Places of Worship
While the concepts of ma'at was the basis for all of Egyptian laws and culture, Her only known sanctuary was at Karnak.
Ma'at is associated primarily with the ostrich feather. But other, lesser known associations exist:
the Udjat eye (wounded eye of Horus) is often linked to ma'at. They both symbolize an endangered order that must be re-established, and both are linked to Thoth.
the beveled pedestal on which a throne of a god might stand, which implies that ma'at is the foundation of all order in Creation.
The Pharoah is said to be the upholder of ma'at within Kemet, as well as other officials in the Egyptian government.
the Vizier is often seen as a priest/ess of Ma'at.
judges in a court of law must also uphold the concepts of Ma'at.
To the greeks, She was known as Mayet.
Symbols: ostrich feather, scales, ma'at
Ma'at was the goddess of the physical and moral law of Egypt, of order and truth. She said to be the wife of Thoth and had eight children with him. The most important of her children was Amon. These eight were the chief gods of Hermopolis and according to the priests there, they created the earth and all that is in it.
Ma'at is depicted in the form of a woman seated or standing. She holds the sceptre in one hand and the ankh in the other. A symbol of Ma'at was the ostrich feather and she is always shown wearing it in her hair. In some pictures she has a pair of wings attached to her arms. Occasionally she is shown as a woman with an ostrich feather for a head.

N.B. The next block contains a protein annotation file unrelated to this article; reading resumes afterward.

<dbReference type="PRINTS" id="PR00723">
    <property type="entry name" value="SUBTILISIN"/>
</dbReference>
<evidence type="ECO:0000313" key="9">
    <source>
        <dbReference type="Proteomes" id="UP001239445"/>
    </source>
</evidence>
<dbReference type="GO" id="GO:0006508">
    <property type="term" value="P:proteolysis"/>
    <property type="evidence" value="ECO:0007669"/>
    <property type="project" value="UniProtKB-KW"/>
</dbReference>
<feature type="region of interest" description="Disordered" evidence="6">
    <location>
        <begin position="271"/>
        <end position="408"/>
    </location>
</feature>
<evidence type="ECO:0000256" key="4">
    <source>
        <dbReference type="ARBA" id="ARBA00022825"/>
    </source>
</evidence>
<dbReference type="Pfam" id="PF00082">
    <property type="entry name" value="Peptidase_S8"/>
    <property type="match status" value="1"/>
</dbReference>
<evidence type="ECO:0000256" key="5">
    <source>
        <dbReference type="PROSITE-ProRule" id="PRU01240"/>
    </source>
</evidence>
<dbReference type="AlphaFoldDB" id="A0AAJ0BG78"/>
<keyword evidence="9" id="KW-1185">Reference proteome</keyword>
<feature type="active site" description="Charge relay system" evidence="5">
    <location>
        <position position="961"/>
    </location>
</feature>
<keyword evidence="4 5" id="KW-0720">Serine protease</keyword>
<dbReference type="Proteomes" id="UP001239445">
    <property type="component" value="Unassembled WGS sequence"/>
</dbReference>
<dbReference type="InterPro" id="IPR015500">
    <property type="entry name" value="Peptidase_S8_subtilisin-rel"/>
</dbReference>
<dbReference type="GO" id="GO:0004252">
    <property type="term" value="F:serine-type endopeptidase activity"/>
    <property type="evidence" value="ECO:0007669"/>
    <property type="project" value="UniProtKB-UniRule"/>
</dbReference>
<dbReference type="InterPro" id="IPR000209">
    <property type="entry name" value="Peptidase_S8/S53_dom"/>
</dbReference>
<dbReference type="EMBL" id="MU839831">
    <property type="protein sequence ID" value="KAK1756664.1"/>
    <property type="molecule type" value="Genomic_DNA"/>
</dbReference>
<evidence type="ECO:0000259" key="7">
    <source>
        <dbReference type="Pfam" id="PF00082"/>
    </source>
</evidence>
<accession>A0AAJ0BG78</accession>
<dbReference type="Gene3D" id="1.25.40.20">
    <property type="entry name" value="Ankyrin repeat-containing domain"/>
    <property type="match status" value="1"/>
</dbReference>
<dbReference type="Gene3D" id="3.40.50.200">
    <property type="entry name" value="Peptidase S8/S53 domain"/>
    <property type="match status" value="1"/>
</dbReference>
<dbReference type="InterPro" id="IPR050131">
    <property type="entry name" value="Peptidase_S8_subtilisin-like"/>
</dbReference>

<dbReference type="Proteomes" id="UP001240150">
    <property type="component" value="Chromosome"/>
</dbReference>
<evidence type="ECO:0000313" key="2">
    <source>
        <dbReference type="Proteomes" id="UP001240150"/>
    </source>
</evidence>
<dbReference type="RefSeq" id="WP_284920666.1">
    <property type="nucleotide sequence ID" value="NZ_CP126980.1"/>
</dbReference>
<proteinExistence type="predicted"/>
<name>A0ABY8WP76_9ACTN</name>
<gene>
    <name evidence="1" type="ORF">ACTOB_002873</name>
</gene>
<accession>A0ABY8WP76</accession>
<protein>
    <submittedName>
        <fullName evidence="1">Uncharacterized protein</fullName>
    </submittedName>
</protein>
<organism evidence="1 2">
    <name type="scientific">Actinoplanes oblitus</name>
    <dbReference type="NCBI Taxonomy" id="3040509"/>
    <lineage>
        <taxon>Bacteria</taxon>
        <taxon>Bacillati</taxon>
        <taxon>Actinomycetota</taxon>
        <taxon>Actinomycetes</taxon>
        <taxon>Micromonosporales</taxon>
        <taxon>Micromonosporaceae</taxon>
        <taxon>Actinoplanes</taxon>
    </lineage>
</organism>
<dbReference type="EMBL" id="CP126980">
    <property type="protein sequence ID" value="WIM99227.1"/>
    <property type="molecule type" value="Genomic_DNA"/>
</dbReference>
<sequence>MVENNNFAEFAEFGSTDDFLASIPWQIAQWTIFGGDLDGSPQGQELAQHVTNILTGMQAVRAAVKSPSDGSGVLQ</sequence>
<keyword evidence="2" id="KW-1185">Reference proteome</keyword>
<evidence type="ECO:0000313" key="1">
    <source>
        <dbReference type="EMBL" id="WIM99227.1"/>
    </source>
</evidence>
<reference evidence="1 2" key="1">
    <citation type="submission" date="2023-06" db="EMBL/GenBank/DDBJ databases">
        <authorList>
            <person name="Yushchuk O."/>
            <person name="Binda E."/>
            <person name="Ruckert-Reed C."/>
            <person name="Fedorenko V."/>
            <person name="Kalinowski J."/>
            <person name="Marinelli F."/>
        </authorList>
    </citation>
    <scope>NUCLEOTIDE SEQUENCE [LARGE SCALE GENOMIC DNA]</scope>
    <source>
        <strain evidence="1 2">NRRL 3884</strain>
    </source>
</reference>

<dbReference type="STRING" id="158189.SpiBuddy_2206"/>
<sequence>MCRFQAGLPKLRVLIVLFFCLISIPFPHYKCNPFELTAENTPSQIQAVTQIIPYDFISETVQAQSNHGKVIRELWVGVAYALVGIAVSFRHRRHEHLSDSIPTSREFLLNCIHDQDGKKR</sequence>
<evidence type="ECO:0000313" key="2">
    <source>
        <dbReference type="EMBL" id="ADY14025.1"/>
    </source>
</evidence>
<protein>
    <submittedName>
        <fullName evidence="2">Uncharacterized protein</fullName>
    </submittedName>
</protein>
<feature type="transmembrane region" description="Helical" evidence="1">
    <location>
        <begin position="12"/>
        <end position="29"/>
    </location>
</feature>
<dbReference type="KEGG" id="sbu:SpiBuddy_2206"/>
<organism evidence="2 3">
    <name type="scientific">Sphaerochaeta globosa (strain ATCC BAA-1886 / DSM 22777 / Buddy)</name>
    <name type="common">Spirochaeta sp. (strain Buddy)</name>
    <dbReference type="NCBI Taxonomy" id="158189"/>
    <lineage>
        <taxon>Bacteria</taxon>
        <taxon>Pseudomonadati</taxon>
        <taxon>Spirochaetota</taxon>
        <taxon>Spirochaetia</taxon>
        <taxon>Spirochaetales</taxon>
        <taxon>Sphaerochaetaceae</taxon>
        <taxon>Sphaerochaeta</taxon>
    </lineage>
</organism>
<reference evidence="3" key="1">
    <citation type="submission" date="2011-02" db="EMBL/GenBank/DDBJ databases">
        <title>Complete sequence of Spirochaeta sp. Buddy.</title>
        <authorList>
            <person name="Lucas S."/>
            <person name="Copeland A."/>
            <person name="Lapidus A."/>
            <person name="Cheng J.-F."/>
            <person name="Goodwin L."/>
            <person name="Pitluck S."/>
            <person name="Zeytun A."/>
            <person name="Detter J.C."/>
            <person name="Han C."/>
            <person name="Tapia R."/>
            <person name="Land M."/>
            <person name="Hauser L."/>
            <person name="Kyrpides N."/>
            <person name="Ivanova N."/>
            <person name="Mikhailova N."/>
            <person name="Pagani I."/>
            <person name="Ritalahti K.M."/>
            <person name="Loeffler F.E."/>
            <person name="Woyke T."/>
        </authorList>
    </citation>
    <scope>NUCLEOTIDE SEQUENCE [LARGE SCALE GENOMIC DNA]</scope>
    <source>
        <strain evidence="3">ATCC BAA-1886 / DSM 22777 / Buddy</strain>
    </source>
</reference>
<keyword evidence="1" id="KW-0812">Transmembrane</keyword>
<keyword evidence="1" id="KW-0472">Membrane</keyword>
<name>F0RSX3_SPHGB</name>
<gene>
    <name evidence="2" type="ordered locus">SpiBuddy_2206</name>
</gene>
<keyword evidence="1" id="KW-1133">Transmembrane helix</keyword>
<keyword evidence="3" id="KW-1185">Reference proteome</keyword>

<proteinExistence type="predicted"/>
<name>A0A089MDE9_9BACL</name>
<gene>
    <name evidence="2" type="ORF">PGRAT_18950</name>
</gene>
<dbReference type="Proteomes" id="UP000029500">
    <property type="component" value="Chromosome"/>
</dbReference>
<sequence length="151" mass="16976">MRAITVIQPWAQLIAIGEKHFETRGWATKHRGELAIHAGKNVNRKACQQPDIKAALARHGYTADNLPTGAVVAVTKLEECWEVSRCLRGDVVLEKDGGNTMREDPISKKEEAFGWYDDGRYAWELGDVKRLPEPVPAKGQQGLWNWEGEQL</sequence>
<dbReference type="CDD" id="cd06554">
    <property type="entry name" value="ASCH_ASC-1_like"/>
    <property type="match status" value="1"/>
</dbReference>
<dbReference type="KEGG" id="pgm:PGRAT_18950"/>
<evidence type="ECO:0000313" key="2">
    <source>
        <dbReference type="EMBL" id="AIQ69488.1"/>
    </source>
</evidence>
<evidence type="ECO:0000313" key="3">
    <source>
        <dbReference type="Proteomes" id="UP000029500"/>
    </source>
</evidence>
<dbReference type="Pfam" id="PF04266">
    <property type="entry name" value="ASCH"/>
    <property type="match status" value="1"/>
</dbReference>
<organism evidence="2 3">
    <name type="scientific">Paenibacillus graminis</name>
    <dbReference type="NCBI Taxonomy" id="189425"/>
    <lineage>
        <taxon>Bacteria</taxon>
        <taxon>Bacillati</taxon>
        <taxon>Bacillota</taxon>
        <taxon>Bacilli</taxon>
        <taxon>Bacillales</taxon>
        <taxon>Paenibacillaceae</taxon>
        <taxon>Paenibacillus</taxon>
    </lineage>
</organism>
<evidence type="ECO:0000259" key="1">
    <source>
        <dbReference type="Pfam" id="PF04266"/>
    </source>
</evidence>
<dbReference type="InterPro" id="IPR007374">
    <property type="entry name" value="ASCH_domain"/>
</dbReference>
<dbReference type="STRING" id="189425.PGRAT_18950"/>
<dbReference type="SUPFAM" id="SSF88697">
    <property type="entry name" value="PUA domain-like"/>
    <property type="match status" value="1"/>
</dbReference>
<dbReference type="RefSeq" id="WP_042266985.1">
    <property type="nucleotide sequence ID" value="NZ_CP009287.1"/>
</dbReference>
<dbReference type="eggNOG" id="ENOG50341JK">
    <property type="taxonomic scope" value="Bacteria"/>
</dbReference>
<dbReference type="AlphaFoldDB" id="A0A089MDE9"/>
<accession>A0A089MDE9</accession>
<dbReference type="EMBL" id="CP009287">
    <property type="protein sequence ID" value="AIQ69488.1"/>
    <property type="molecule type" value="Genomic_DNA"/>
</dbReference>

Another symbol of Ma'at is the primeval mound (ma'at) upon which the creator god stood at the beginning of time. It was when the world was created and chaos was eliminated that the principles of Ma'at were set in place. The Egyptians believed that if the pharaoh ever failed to live by and maintain ma'at that chaos would return to Egypt and the world and all would be destroyed. Thus, the pharoahs of Egypt saw it as their cosmic role to uphold the principles of Ma'at, and was due to Ma'at that the pharaohs had the authority to rule the land. Amenhotep stated that ma'at was placed upon his breast by Amon himself. Akhenaten, the "heretic" king who was accused of deviating from her laws by his successors, repeatedly emphasized his adherence to Ma'at on many of his monuments.
When the dead were judged, it is was the feather of Ma'at that their hearts were weighed against. If hearts of the deceased are as "light as a feather", they were granted eternal life in the Duat. The near-weightlessness of their hearts indicated that their souls were not burdened with sin and evil. If their hearts did not "measure up", the soul of the deceased was consumed by Ammut. This judgement occurred in the "Hall of the Two Truths", Maaty.
The last role of Ma'at was to help guide the Sun-god Re as he made his journey across the skies. It was she that determined the course that his boat took across the sky each day. It was sometimes said that she actually traveled in his boat with him, guiding its direction.
From: hereMa'at, Symbol of Order Ma'at, Goddess of Truth, Balance, Order...
Ma'at, unlike Hathor and Nephthys, seemed to be more of a concept than an actual goddess. Her name, literally, meant 'truth' in Egyptian. She was truth, order, balance and justice personified. She was harmony, she was what was right, she was what things should be. It was thought that if Ma'at didn't exist, the universe would become chaos, once again!
For the Egyptian believed that the universe was above everything else an ordered and rational place. It functioned with predictability and regularity; the cycles of the universe always remained constant; in the moral sphere, purity was rewarded and sin was punished. Both morally and physically, the universe was in perfect balance.